you like to see Obama make his top priorities as he kind of moves into
office, because there really is so much to tackle initially.
JM: Well yeah, (laughter) personally I would like to see him get the war out of the way.
That would be my first priority which I think will probably (unintelligible). After that I don’t know, there is only so much one man can do. I’ve heard commentators say that the average American would give him two years to get something straightened out, I think that is being somewhat patient, I think it is going to take a lot longer.
CC: You know, some progressive groups have been critical of some of the decisions that Obama has made so far from his…
CC: …vote on the FISA legislation to some of his nominees for Cabinet positions. Are you hopeful that the issues that EarthSave cares about most are going to be
constructively addressed by the new administration?
JM: I just don’t know, and I do understand we’ve had some people angry about some of the things you’ve just said. There are others that see him as having to incorporate a lot of
different people with a lot of different perspectives and views and therefore in order to get something done he can’t just cut these other people out. So I kind of understand both and our hope is that some of what we would like done, will get done. Of course we want to be actively involved…we think it is up to him, we think it is up to us.
CC: and at least have a more open dialogue about it now with the new administration…
JM: Yeah, our group is more specific more diet related so we are just dealing with one area, there are so many others.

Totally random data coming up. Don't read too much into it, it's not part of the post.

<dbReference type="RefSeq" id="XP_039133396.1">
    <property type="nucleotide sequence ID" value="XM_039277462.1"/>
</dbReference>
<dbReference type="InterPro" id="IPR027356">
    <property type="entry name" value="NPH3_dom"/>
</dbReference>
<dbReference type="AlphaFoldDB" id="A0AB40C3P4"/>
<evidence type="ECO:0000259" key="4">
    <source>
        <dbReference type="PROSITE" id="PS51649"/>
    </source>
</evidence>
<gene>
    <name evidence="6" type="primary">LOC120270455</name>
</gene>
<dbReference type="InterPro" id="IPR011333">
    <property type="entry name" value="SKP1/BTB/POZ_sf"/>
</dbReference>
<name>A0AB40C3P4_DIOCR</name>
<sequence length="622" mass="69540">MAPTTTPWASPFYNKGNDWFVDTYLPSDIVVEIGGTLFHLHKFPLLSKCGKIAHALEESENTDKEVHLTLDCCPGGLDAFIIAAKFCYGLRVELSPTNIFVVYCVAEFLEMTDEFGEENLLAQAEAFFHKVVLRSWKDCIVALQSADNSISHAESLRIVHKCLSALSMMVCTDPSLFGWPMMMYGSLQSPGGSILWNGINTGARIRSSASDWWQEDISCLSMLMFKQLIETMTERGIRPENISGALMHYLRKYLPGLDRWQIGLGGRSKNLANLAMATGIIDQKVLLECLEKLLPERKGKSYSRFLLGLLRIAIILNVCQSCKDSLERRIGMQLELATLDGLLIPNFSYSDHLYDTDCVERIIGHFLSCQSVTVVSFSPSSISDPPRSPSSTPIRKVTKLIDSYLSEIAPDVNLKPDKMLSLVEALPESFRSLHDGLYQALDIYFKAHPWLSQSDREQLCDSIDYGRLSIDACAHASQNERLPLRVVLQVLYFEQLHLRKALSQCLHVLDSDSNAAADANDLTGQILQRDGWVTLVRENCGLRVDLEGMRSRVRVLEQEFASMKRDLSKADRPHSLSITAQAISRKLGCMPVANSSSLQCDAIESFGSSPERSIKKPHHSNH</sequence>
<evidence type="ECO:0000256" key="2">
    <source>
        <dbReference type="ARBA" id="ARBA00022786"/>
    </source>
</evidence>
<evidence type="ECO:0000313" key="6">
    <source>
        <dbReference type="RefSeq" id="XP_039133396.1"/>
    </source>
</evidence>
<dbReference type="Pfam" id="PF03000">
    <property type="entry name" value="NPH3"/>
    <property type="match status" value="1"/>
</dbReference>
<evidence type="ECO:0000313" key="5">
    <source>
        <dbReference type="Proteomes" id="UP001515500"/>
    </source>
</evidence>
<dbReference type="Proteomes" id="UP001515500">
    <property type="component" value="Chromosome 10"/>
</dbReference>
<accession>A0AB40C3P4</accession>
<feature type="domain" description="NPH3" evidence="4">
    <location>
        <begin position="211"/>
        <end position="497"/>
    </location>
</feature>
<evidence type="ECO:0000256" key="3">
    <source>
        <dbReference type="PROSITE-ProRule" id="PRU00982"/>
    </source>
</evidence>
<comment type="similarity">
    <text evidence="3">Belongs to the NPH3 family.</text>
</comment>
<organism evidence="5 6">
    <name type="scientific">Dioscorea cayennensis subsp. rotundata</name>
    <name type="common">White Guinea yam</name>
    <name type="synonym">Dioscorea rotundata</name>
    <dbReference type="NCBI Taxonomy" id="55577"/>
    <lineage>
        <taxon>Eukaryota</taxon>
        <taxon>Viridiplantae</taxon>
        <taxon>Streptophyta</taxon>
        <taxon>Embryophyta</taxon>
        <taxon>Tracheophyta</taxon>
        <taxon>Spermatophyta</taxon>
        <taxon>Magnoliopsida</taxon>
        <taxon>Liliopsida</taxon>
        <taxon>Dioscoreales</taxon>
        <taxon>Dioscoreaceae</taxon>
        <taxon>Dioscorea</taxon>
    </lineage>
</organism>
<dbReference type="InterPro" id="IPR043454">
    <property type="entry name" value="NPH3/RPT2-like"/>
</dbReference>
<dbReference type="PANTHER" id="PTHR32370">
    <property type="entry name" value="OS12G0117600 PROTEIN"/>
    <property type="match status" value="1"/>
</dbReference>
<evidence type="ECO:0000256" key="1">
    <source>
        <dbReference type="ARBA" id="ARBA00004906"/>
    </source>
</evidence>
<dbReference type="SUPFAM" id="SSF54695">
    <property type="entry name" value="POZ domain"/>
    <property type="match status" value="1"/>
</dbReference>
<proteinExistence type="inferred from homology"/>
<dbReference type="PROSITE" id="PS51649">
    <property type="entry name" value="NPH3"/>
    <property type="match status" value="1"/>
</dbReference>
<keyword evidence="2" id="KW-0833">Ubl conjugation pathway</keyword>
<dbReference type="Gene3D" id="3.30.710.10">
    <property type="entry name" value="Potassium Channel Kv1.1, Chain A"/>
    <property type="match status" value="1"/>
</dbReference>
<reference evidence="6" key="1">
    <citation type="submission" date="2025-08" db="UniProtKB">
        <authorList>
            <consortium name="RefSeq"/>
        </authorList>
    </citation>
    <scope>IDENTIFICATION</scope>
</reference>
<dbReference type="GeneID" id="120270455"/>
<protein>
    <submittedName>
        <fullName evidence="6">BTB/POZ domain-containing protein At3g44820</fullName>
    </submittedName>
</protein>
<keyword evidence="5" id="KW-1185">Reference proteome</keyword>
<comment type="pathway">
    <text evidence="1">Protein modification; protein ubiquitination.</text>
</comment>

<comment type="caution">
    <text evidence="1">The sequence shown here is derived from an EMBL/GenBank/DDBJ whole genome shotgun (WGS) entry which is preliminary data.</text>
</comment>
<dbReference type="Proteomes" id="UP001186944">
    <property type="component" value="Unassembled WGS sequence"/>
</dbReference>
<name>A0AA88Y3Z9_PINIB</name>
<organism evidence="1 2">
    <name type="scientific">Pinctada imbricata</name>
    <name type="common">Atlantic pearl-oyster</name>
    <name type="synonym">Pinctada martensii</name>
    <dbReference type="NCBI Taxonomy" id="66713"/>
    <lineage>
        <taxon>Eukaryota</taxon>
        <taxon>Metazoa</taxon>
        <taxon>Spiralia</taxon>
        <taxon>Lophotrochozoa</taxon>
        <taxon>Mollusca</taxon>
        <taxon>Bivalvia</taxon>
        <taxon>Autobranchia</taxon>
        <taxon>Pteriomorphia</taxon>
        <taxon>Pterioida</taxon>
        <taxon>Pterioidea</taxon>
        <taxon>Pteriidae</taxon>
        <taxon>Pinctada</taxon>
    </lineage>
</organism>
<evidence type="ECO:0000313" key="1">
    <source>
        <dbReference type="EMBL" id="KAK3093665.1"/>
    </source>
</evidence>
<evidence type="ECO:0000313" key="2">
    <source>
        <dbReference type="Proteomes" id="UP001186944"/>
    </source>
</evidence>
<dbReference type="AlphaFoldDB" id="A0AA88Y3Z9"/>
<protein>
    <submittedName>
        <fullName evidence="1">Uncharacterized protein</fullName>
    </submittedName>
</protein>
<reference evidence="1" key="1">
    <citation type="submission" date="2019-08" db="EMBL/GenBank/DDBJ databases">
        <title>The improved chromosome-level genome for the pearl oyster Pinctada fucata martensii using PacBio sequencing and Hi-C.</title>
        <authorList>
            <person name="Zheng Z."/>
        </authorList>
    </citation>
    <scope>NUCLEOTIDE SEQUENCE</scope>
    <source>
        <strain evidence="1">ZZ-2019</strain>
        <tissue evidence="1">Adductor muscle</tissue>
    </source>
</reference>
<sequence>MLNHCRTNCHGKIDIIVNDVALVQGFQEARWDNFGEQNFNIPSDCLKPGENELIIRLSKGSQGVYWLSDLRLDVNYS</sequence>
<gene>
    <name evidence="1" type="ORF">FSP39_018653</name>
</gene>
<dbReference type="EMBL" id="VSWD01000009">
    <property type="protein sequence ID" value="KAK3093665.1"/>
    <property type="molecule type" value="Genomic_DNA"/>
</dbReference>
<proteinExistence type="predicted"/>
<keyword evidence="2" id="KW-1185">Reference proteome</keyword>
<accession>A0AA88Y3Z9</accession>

CC: Sure, sure. I guess more on a local scale with local school districts, any plans in 2009 to address, you know you mention nutrition in schools and things of
CC: Are there any school districts that you have seen that are at least open to dialogue of incorporating more whole foods with nutrition?
JM: Yes, I’ve heard…I haven’t been real closely involved in that, but I’ve heard that some of the private schools, I don’t know if it was Seven Hills or Ursula or a couple of those, that have moved in that direction. I don’t know about locally, I’ve heard stories of some schools that have adopted whole foods and they talked about the graffiti going away and the grades going up, which doesn’t
surprise me. I really don’t have a whole lot of information on that myself, now Mary Ann Lederer might know more about that than I would…
JM: Who you can also, I mean she will gladly talk to you, she loves to talk.
CC: Ok great.
JM: I don’t know if you have called her yet, but…
CC: I have not, but I…
JM: Well she is home, you know she is in a wheelchair. She was injured a long long time ago, but she is very bright and very interesting to talk to if you have the time.
CC: Okay great. I will have to reach out to her as well and see what she has to say as well.
CC: Alright, well I guess just to sum up, at this time next year, what do you hope
will have been addressed in 2009 and where do you hope that EarthSave Cincinnati kind of stands this time next year?
JM: Well, I’m hoping that some of these food issues will have been addressed, that some of
these (unintelligible) like Tyson Foods, which is a leading polluter and I think the Clintons are actually involved in that as well, that some of the special interests in the meat and dairy industry will be addressed and of course the war, that’s the main thing. I would say those two things.
CC: That was John Mooter, Chairman of EarthSave Cincinnati. EarthSave Cincinnati is a group that was formed to promote eating plant-based foods, sharing concerns for the environment, compassionate treatment of animals, and improved greater health.
John Mooter mentioned that EarthSave Cincinnati will be writing a letter to President Obama based on the input from this past weekend’s meeting and will share it with the Beacon within the next month. For more information you can visit: http://cincinnati.earthsave.org/